Abstract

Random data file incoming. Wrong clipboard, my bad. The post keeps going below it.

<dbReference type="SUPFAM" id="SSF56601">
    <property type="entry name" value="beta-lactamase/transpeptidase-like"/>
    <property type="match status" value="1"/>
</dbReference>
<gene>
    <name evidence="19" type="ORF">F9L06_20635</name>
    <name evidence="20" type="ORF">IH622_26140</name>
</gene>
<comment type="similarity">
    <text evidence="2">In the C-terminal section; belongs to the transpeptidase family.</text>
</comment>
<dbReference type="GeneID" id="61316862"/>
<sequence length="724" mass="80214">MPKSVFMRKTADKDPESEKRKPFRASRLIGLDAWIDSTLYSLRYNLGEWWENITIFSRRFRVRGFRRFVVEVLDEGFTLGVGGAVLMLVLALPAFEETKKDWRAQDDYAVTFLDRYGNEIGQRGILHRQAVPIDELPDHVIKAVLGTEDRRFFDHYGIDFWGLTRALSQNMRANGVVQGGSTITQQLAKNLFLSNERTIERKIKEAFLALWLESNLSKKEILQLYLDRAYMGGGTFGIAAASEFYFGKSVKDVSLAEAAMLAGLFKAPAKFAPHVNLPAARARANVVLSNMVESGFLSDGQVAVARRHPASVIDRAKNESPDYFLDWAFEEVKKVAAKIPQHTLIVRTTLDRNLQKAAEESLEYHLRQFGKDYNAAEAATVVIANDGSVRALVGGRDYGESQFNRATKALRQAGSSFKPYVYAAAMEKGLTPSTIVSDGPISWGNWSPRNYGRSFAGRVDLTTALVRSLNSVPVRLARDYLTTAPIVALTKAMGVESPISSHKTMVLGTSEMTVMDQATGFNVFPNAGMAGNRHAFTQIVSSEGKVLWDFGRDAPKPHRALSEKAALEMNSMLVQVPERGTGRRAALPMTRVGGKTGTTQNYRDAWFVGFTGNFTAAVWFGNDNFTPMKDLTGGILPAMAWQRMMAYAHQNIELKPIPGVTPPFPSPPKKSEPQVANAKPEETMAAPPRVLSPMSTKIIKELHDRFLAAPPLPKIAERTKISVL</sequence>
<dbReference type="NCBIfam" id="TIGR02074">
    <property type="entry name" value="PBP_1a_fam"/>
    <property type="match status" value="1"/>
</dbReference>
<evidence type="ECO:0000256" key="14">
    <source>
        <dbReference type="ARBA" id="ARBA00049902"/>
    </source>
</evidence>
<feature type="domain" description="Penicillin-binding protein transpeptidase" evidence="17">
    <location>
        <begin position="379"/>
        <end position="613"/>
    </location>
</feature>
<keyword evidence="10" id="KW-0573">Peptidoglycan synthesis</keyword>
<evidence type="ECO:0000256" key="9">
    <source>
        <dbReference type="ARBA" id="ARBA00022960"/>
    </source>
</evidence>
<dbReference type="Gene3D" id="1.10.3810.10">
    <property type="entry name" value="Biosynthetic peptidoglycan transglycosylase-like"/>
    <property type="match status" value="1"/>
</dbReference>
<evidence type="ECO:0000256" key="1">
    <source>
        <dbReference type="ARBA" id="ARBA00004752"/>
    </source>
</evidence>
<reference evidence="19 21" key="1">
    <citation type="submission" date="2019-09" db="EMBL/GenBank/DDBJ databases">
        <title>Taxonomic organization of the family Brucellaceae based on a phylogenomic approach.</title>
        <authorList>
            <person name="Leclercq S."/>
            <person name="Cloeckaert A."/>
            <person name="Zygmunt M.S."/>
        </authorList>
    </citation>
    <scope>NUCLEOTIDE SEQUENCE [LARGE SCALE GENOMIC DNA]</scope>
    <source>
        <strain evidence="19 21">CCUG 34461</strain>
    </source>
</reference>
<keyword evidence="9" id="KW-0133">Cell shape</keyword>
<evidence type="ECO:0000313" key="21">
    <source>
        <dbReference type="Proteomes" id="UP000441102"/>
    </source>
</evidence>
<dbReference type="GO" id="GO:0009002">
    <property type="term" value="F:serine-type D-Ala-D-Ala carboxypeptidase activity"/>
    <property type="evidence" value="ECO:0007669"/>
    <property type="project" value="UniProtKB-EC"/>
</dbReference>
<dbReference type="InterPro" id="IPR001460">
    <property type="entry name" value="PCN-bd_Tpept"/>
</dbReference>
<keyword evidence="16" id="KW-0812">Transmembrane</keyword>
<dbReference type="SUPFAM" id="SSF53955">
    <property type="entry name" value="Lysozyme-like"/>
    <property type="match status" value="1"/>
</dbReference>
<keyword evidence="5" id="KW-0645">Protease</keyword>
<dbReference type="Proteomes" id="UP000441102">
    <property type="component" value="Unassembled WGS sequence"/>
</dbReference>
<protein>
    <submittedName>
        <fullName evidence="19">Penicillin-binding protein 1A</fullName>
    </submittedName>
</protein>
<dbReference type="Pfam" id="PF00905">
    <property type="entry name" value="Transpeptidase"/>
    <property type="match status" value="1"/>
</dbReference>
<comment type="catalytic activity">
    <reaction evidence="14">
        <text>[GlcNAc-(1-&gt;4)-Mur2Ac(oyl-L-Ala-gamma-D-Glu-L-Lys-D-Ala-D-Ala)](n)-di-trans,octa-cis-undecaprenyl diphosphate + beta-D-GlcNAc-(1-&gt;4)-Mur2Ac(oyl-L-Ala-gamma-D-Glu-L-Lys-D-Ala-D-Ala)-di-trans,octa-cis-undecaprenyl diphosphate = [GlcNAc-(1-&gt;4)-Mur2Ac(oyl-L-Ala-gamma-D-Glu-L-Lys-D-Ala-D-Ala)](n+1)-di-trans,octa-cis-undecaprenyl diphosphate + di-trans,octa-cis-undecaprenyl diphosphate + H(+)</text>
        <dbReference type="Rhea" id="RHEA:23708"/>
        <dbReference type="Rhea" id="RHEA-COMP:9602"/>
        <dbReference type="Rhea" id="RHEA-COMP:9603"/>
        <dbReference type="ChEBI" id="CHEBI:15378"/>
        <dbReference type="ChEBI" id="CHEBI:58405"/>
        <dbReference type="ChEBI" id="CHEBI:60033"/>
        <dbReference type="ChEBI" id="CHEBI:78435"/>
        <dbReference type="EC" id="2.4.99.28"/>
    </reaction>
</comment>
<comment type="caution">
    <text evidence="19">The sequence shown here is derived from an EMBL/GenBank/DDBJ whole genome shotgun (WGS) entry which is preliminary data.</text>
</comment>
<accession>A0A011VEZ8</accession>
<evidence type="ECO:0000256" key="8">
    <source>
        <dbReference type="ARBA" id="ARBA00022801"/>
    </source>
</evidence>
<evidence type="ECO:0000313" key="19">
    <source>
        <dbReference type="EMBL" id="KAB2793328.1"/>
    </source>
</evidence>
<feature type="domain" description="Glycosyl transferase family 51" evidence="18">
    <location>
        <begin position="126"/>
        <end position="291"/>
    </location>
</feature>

An operator drilled an inland waters well in the 1960’s in southern Louisiana. By the time the well was scheduled for plug and abandonment (P&A), the canal had been transformed into wetlands and significant silt had built up around the wellhead, thus increasing the complexity of the abandonment operations. The environmental impact to the wetlands would be minimized by laying mats around the well in preparation for coiled tubing (CT) operations. However, these mats laid out on the soft wetlands would not safely support the excessive weight of the CT unit and reel, so they were rigged up on a barge 125-ft away from the wellhead. A CT drilling tower was used to provide stability to the wellhead stack. The wellbore conditions (11,300 psi MASP and 313 deg F BHT) increased the complexity of this operation further, requiring a very thorough job planning process. A mock rig-up of equipment was performed before mobilizing equipment to location to ensure the stability of the wellhead stack. The CT operations were completed successfully which allowed the operator to complete the decommissioning of the well. This paper presents a case study that demonstrates the adaptability of CT technology to meet the special requirements of well abandonment in the inland waters environment of the Gulf of Mexico.

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